Imagine what a difference we could make in the world if all students had opportunities to do real projects and learn Data Science and Computational Skills from the start.

Mixing Data and Politics

One of my early Data Science projects in class came about because of a student’s fascination with politics. Being obsessed with politics myself, this student, Jack, and I had lots of conversations about the federal election as it happened. During one of these conversations, Jack told me that he had been playing with the data on the Australian Electoral Commission website.

When I went and had a look, I discovered that it was possible to download a spreadsheet file that contained every single vote in the federal election. So I downloaded the Victorian Senate votes. Each line in the file contained the electorate, polling booth, and box-by-box information about how each voter had numbered their ballot paper. Obviously the votes are anonymous, but there’s a wealth of information in that file that had my head spinning.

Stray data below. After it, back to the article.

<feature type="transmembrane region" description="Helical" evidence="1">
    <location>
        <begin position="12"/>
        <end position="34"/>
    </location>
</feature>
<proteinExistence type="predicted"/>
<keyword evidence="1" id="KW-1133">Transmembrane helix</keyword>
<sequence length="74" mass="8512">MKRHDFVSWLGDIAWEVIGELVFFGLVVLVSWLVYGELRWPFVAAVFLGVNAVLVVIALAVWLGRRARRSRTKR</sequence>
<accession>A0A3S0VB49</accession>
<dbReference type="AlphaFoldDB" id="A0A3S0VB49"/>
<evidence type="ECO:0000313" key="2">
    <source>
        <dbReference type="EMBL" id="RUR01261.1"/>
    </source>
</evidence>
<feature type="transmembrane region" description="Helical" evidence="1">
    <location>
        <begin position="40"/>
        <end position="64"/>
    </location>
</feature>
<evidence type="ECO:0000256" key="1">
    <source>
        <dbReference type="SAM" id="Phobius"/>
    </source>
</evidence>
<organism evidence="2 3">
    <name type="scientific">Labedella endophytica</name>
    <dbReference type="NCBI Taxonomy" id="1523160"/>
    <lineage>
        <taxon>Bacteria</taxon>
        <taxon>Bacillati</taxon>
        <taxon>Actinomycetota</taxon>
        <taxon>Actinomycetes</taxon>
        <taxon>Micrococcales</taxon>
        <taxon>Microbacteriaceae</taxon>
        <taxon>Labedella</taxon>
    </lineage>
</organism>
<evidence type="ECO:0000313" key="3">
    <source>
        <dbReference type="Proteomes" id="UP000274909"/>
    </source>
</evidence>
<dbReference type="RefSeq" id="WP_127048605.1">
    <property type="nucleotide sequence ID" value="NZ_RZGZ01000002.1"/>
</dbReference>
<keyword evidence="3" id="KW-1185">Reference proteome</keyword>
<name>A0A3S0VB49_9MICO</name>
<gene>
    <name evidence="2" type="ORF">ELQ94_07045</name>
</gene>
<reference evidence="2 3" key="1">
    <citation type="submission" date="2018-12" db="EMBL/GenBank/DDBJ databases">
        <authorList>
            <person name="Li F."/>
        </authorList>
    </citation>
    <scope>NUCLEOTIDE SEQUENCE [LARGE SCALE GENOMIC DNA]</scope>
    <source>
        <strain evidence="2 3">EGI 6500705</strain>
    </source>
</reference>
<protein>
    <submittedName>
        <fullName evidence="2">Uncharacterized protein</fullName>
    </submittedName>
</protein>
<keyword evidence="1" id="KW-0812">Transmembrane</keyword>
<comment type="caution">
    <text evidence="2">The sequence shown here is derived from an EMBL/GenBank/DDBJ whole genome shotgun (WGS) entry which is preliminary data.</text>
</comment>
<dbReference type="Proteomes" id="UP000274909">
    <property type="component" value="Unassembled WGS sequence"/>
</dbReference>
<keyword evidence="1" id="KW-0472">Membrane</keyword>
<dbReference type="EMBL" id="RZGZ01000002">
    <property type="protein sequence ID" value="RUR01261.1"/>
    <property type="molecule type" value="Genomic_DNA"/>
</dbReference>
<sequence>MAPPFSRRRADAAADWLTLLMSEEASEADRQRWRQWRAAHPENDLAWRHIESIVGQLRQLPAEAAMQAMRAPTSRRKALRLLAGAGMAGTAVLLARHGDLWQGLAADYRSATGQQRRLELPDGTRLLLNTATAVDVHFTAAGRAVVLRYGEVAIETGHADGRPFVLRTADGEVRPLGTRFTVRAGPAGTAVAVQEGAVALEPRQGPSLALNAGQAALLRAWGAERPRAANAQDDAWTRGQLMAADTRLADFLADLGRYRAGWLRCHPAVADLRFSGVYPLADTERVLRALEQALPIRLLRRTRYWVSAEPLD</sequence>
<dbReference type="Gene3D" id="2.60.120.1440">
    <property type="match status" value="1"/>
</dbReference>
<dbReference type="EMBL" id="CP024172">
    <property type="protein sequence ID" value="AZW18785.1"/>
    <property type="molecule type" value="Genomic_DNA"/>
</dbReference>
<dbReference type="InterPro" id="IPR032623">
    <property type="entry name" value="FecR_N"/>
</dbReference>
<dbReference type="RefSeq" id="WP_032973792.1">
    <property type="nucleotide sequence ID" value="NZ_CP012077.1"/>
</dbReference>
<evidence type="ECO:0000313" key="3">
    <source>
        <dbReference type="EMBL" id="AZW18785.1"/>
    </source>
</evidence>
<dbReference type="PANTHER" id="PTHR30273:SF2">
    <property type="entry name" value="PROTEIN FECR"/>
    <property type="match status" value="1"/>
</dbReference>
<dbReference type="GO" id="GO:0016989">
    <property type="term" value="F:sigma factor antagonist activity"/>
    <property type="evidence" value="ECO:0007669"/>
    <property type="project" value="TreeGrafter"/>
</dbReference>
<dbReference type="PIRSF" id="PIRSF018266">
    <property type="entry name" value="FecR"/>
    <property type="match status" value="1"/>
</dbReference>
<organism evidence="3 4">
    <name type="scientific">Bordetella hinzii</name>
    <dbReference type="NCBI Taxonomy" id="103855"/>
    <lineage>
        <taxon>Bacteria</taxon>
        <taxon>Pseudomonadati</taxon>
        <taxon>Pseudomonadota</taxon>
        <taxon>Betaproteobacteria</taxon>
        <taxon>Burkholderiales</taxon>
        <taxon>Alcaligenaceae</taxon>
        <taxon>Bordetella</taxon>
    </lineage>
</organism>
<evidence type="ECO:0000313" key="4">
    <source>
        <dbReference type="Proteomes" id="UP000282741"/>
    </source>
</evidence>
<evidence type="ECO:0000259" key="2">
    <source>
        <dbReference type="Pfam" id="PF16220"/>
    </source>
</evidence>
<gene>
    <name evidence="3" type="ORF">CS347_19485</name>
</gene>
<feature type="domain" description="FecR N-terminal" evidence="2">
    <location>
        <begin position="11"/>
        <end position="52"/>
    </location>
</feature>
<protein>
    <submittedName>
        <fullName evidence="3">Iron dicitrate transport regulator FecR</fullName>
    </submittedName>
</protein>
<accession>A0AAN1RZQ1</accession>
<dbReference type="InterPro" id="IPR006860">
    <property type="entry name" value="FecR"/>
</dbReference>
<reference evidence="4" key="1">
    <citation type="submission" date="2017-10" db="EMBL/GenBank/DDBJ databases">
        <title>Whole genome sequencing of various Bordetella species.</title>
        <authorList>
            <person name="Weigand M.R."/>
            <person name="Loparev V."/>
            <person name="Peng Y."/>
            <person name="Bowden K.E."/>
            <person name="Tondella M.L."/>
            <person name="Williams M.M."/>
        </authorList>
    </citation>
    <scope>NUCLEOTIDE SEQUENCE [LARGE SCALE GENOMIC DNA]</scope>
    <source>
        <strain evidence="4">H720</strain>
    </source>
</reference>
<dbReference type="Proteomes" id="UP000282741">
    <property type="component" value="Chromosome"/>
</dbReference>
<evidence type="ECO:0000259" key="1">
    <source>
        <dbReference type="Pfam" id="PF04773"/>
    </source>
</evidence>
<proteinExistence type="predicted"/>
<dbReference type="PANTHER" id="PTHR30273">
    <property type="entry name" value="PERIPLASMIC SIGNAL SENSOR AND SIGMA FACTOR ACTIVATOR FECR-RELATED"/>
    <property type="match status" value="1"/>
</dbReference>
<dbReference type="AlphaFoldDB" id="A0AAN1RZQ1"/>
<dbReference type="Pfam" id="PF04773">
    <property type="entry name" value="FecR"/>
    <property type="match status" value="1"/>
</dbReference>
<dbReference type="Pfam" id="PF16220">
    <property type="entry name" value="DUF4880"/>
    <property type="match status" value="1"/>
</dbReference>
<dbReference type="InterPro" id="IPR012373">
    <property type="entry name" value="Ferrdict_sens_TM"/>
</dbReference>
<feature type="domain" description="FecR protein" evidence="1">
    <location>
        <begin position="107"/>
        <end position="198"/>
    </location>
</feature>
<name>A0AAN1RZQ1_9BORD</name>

You could then analyse the data to find out not only the simple stuff like who got the most first preferences, but more complex questions like where did people who voted 1 for The Australian Greens put their 2? Or how many people voted below the line? Was there a difference in the average first preference of people who voted below the line or above it?

(If you are not familiar with the Australian voting system and these terms aren’t making sense to you,  you can read some of the details here. It’s bizarrely complex.)

It was a tricky one because we had to first understand the format of the data. The boxes on the ballot paper are not numbered, so it took us some time to match each box with the  correct field in the spreadsheet.